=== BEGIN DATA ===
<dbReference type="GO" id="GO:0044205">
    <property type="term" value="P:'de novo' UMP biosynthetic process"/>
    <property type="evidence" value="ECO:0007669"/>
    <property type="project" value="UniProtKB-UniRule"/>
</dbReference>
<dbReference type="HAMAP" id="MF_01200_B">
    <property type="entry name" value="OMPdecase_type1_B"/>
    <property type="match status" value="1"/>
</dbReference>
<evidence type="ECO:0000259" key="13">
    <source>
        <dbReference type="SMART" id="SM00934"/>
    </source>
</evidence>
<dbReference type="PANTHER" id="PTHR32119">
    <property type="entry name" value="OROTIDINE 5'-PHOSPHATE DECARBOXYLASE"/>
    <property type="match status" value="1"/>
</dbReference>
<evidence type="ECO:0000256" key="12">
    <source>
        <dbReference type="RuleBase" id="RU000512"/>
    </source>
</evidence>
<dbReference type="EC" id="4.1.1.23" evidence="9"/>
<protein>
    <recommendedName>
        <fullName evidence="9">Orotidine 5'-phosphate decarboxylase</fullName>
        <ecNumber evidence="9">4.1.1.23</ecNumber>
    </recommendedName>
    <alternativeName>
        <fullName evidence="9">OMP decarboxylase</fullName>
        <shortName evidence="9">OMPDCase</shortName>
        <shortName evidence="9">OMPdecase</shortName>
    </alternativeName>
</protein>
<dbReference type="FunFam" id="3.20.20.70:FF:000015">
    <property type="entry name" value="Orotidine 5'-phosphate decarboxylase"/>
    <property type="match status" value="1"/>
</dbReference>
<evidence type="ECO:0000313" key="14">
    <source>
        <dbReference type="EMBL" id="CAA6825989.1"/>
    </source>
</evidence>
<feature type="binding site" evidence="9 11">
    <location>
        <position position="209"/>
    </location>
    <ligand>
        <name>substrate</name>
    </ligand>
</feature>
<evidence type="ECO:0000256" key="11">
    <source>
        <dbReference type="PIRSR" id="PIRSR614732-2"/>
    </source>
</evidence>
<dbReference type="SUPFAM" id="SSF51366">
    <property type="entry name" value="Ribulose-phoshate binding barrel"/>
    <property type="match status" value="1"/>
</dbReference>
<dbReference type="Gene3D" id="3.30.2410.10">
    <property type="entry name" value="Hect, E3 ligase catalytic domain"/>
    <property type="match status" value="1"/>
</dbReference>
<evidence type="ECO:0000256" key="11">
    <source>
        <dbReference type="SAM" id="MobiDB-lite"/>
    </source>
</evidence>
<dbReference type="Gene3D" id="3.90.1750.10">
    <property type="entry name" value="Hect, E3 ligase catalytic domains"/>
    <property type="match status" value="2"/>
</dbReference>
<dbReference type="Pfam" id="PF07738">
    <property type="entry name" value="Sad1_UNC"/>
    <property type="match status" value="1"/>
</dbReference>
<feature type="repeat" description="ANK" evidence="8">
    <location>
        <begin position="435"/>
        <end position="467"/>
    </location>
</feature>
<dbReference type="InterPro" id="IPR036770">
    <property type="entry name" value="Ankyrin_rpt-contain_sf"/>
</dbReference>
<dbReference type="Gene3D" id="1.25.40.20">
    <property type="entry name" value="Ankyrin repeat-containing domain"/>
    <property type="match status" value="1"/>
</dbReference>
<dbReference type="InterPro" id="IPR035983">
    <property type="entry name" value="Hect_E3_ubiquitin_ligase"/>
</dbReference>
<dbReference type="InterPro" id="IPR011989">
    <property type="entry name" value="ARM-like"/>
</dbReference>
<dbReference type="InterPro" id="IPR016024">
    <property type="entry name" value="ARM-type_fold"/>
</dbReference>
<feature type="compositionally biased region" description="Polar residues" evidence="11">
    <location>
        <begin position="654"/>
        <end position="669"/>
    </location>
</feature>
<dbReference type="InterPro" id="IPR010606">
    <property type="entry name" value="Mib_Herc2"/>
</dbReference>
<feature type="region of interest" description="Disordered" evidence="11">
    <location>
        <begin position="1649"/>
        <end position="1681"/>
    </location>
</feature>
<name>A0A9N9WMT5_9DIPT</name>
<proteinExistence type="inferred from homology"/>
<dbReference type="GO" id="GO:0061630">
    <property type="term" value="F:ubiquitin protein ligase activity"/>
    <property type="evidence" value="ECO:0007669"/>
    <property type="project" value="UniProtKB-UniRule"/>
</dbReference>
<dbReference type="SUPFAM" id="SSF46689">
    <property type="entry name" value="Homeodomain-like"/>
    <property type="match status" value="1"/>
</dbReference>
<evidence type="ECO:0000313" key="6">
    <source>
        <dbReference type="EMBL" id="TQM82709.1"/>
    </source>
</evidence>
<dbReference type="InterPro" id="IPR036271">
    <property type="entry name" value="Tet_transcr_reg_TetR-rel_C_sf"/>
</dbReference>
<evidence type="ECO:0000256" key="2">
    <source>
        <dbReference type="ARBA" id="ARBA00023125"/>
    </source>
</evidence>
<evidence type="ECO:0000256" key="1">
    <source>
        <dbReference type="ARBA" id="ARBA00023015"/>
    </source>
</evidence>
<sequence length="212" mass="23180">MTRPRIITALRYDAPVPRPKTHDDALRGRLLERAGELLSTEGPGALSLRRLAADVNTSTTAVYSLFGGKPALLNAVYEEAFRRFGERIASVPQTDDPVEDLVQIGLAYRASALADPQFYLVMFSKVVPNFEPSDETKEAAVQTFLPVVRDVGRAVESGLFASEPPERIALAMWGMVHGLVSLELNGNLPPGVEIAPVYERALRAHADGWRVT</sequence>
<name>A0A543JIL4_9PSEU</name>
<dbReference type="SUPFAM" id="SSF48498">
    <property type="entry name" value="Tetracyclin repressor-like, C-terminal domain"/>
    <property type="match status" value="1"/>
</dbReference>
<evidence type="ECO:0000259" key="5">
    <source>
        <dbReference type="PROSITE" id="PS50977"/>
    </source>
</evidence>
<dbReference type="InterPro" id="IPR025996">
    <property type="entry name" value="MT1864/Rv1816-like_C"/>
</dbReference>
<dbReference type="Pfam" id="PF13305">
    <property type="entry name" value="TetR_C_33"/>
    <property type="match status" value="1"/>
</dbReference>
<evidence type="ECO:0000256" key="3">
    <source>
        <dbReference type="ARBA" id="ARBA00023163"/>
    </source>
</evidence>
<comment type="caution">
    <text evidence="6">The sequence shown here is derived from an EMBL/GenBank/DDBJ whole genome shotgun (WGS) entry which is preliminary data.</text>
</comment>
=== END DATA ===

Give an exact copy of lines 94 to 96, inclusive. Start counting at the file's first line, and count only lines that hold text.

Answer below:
</dbReference>
<dbReference type="InterPro" id="IPR011989">
    <property type="entry name" value="ARM-like"/>